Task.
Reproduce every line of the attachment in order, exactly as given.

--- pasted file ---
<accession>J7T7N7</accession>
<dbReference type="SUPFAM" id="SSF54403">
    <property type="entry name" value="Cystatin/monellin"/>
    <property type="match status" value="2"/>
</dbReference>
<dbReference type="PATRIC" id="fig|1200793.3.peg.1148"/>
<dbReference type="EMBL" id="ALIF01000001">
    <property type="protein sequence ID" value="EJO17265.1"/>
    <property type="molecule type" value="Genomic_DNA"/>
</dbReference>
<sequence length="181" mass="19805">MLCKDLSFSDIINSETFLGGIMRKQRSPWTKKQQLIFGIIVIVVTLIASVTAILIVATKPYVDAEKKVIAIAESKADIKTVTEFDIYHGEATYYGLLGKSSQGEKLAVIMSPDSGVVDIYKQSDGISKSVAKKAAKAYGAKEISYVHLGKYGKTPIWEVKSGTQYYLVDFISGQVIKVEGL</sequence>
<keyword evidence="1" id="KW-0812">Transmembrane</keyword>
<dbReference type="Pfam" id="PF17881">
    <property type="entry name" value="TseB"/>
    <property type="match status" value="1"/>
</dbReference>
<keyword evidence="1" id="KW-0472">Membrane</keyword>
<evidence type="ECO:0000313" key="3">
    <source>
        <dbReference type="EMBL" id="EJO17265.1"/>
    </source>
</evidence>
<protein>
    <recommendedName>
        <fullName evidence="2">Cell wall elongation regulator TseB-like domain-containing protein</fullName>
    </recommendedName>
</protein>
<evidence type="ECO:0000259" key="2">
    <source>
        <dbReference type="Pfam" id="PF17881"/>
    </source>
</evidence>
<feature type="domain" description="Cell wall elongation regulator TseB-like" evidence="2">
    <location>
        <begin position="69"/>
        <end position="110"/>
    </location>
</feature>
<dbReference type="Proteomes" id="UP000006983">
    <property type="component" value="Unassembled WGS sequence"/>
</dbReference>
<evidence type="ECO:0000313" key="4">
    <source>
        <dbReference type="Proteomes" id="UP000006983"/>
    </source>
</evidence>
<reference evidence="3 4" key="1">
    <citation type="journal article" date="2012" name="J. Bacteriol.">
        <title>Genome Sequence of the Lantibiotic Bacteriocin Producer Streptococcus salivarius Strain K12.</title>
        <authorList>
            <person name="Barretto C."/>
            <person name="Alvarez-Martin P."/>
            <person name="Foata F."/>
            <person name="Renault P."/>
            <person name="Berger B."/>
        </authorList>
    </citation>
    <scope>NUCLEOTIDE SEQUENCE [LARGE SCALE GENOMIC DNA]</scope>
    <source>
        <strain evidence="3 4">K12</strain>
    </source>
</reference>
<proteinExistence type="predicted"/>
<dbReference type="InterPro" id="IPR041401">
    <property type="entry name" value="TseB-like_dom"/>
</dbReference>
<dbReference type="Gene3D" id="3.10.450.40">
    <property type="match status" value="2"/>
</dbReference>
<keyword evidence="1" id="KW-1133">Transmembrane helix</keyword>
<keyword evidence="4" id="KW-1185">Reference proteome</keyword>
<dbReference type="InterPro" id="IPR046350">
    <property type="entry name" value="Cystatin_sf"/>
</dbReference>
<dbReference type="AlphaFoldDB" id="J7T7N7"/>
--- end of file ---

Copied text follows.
<accession>J7T7N7</accession>
<dbReference type="SUPFAM" id="SSF54403">
    <property type="entry name" value="Cystatin/monellin"/>
    <property type="match status" value="2"/>
</dbReference>
<dbReference type="PATRIC" id="fig|1200793.3.peg.1148"/>
<dbReference type="EMBL" id="ALIF01000001">
    <property type="protein sequence ID" value="EJO17265.1"/>
    <property type="molecule type" value="Genomic_DNA"/>
</dbReference>
<sequence length="181" mass="19805">MLCKDLSFSDIINSETFLGGIMRKQRSPWTKKQQLIFGIIVIVVTLIASVTAILIVATKPYVDAEKKVIAIAESKADIKTVTEFDIYHGEATYYGLLGKSSQGEKLAVIMSPDSGVVDIYKQSDGISKSVAKKAAKAYGAKEISYVHLGKYGKTPIWEVKSGTQYYLVDFISGQVIKVEGL</sequence>
<keyword evidence="1" id="KW-0812">Transmembrane</keyword>
<dbReference type="Pfam" id="PF17881">
    <property type="entry name" value="TseB"/>
    <property type="match status" value="1"/>
</dbReference>
<keyword evidence="1" id="KW-0472">Membrane</keyword>
<evidence type="ECO:0000313" key="3">
    <source>
        <dbReference type="EMBL" id="EJO17265.1"/>
    </source>
</evidence>
<protein>
    <recommendedName>
        <fullName evidence="2">Cell wall elongation regulator TseB-like domain-containing protein</fullName>
    </recommendedName>
</protein>
<evidence type="ECO:0000259" key="2">
    <source>
        <dbReference type="Pfam" id="PF17881"/>
    </source>
</evidence>
<feature type="domain" description="Cell wall elongation regulator TseB-like" evidence="2">
    <location>
        <begin position="69"/>
        <end position="110"/>
    </location>
</feature>
<dbReference type="Proteomes" id="UP000006983">
    <property type="component" value="Unassembled WGS sequence"/>
</dbReference>
<evidence type="ECO:0000313" key="4">
    <source>
        <dbReference type="Proteomes" id="UP000006983"/>
    </source>
</evidence>
<reference evidence="3 4" key="1">
    <citation type="journal article" date="2012" name="J. Bacteriol.">
        <title>Genome Sequence of the Lantibiotic Bacteriocin Producer Streptococcus salivarius Strain K12.</title>
        <authorList>
            <person name="Barretto C."/>
            <person name="Alvarez-Martin P."/>
            <person name="Foata F."/>
            <person name="Renault P."/>
            <person name="Berger B."/>
        </authorList>
    </citation>
    <scope>NUCLEOTIDE SEQUENCE [LARGE SCALE GENOMIC DNA]</scope>
    <source>
        <strain evidence="3 4">K12</strain>
    </source>
</reference>
<proteinExistence type="predicted"/>
<dbReference type="InterPro" id="IPR041401">
    <property type="entry name" value="TseB-like_dom"/>
</dbReference>
<dbReference type="Gene3D" id="3.10.450.40">
    <property type="match status" value="2"/>
</dbReference>
<keyword evidence="1" id="KW-1133">Transmembrane helix</keyword>
<keyword evidence="4" id="KW-1185">Reference proteome</keyword>
<dbReference type="InterPro" id="IPR046350">
    <property type="entry name" value="Cystatin_sf"/>
</dbReference>
<dbReference type="AlphaFoldDB" id="J7T7N7"/>